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1.  The metastasis promoting protein S100A4 levels associate with disease activity rather than cancer development in patients with idiopathic inflammatory myopathies 
Introduction
The aim was to evaluate S100A4 protein as a biomarker of disease activity and potential cancer development in patients with myositis.
Methods
Serum levels of S100A4 were determined in 43 dermatomyositis (DM), 39 polymyositis (PM) and 22 cancer associated myositis (CAM) patients as well as in 77 healthy controls. The associations between S100A4 levels, inflammation, disease activity, muscle strength and cancer development were evaluated.
Results
All myositis patients had significantly higher serum levels of S100A4 protein compared to healthy controls (median (IQR): 31.5 (17.4 to 59.5) versus 23.8 (14.5 to 33.7) ng/ml, P <0.05). In patients with PM, serum levels of S100A4 protein were significantly higher than in healthy controls (41.6 (24.2 to 123.1) versus 23.8 (14.5 to 33.7) ng/ml; P <0.001) as well as in patients with DM (26.7 (11.3 to 47.5) ng/ml; P <0.05). The levels of S100A4 were comparable between myositis with and without cancer. In all myositis patients, serum S100A4 levels correlated with MYOsitis disease ACTivity assessment (MYOACT) score (r = 0.34; P = 0.001), constitutional (r = 0.30; P = 0.003), pulmonary (r = 0.43; P = 0.0001) and extramuscular disease activity (r = 0.36; P = 0.0001), as well as with creatine phosphokinase (r = 0.27; P = 0.015) and lactate dehydrogenase (r = 0.37; P = 0.002) or c-reactive protein (CRP) levels (r = 0.24; P = 0.038). Multiple regression analysis showed significant association between S100A4 serum levels and extramuscular disease activity (β = 0.552; P = 0.002) in PM patients and with MYOACT (β = 0.557; P = 0.003) and CRP levels (β = 0.391; P = 0.029) in DM patients.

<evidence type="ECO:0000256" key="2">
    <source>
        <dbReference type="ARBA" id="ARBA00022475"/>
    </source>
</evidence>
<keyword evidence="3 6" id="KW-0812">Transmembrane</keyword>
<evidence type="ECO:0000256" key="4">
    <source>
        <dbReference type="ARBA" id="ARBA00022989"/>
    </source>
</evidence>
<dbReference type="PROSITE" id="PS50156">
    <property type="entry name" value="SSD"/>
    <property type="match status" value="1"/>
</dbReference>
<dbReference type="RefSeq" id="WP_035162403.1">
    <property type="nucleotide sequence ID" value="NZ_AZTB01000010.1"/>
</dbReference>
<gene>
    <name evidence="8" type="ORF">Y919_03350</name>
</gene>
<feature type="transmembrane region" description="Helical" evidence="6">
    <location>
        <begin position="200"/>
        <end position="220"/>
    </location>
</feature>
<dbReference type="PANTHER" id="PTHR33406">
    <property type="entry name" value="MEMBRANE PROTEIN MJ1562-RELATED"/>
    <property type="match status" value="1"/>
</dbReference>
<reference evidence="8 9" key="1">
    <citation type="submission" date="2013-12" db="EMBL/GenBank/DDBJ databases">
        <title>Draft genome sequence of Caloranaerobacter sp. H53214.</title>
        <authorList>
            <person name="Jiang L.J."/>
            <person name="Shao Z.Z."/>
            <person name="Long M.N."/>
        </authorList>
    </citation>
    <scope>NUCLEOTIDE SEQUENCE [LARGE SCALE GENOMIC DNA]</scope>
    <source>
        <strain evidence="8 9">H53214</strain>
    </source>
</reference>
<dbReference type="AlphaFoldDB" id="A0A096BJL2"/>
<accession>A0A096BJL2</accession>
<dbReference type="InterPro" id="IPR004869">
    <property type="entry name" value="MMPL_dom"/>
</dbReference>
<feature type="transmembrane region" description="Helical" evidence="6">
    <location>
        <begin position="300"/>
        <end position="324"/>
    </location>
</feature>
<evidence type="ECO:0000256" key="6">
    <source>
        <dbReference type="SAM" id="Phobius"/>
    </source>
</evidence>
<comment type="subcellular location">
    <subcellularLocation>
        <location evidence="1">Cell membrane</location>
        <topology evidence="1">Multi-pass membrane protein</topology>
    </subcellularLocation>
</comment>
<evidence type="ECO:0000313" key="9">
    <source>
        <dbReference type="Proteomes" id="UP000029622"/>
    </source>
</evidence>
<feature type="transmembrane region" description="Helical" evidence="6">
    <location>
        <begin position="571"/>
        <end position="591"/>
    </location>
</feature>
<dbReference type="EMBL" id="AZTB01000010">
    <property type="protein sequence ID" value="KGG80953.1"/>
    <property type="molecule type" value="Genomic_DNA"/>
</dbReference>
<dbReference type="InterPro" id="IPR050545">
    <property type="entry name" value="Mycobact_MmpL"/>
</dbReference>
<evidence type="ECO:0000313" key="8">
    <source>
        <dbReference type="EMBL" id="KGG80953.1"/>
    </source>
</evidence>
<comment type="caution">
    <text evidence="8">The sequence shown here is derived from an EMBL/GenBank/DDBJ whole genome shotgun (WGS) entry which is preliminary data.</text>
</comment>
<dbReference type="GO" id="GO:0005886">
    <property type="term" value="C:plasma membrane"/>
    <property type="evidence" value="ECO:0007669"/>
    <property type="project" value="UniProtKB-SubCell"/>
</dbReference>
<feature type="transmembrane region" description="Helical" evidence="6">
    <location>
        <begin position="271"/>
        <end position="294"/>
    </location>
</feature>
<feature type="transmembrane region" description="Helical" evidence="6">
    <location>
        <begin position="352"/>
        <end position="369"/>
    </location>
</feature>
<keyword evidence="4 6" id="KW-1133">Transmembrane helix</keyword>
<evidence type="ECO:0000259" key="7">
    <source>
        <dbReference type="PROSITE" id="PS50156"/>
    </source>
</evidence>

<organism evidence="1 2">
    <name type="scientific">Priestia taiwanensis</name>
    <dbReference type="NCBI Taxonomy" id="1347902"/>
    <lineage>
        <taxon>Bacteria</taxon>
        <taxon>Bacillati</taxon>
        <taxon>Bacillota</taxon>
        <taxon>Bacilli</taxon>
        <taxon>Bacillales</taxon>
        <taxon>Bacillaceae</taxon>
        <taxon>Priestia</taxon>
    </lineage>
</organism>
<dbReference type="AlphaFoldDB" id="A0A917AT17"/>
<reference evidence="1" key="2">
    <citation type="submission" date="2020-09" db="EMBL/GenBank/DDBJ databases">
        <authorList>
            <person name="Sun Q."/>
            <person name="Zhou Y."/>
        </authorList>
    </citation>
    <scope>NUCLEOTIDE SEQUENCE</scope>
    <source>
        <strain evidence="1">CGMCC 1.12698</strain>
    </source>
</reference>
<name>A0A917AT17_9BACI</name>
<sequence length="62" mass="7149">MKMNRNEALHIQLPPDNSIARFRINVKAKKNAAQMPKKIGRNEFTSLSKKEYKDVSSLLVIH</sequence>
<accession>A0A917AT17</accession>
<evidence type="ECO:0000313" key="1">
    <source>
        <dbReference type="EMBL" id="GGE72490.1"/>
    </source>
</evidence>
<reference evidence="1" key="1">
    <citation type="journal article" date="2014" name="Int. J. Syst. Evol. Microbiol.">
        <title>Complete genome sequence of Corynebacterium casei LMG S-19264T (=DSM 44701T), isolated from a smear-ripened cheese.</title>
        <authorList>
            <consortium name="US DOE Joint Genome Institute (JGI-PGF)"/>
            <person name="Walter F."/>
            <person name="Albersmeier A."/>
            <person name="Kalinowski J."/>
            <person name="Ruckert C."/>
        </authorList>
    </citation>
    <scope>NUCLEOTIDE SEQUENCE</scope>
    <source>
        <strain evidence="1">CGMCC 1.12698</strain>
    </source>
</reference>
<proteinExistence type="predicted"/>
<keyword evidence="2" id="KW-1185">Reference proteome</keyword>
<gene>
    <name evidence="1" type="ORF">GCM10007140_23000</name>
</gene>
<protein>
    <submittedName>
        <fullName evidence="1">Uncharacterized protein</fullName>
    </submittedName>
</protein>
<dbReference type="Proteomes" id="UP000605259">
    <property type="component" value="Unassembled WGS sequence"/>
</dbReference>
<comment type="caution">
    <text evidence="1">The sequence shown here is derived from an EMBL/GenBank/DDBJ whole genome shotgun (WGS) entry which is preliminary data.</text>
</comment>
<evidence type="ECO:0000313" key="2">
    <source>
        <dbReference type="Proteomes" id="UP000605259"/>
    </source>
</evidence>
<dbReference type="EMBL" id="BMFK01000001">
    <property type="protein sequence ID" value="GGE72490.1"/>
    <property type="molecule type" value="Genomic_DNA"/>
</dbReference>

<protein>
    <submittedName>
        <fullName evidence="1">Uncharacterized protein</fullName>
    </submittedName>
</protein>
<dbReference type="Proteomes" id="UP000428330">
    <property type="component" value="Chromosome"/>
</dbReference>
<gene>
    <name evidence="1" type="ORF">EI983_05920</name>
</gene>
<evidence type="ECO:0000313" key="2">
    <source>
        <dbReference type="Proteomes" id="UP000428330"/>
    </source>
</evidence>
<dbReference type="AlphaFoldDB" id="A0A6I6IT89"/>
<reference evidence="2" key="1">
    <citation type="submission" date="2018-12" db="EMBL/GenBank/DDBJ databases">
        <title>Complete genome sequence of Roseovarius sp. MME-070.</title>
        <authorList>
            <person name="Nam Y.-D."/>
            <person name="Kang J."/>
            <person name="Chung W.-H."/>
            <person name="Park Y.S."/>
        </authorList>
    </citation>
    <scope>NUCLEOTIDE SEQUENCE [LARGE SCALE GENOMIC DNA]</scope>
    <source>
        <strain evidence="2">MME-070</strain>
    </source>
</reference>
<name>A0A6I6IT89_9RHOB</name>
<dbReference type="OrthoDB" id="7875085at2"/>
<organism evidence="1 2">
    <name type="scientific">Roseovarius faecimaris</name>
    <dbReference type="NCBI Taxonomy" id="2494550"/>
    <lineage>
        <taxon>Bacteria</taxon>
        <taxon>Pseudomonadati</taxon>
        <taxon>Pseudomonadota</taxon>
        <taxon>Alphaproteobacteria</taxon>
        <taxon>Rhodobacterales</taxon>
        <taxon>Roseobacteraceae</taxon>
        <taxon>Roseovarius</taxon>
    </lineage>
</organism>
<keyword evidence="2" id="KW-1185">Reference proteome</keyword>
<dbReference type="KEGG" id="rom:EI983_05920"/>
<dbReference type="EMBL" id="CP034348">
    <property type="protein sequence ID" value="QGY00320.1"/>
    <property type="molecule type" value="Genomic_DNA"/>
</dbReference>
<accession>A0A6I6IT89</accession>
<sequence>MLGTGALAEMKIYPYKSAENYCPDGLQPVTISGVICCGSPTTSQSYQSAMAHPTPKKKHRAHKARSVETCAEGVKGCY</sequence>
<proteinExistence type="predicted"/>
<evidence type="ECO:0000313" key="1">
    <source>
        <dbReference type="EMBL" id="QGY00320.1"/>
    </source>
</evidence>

Conclusions
Circulating levels of S100A4 are elevated in patients with myositis and associate with several disease activity parameters, particularly with extramuscular components. No relation between S100A4 levels and presence of cancer associated myositis was found.
Electronic supplementary material
The online version of this article (doi:10.1186/s13075-014-0468-2) contains supplementary material, which is available to authorized users.
doi:10.1186/s13075-014-0468-2
PMCID: PMC4241220  PMID: 25359220
2.  Decreased Circulating Visfatin Is Associated with Improved Disease Activity in Early Rheumatoid Arthritis: Data from the PERAC Cohort 
PLoS ONE  2014;9(7):e103495.
Objective
To evaluate circulating visfatin and its relationship with disease activity and serum lipids in patients with early, treatment-naïve rheumatoid arthritis (RA).
Methods
Serum visfatin was measured in 40 patients with early RA before and after three months of treatment and in 30 age- and sex-matched healthy individuals. Disease activity was assessed using the Disease Activity Score for 28 joints (DAS28) at baseline and at three and 12 months. Multivariate linear regression analysis was performed to evaluate whether improved disease activity is related to serum visfatin or a change in visfatin level.
Results
Serum visfatin was significantly elevated in early RA patients compared to healthy controls (1.92±1.17 vs. 1.36±0.93 ng/ml; p = 0.034) and significantly decreased after three months of treatment (to 0.99±0.67 ng/ml; p<0.001). Circulating visfatin and a change in visfatin level correlated with disease activity and improved disease activity over time, respectively. A decrease in visfatin after three months predicted a DAS28 improvement after 12 months. In addition, decreased serum visfatin was not associated with an improved atherogenic index but was associated with an increase in total cholesterol level.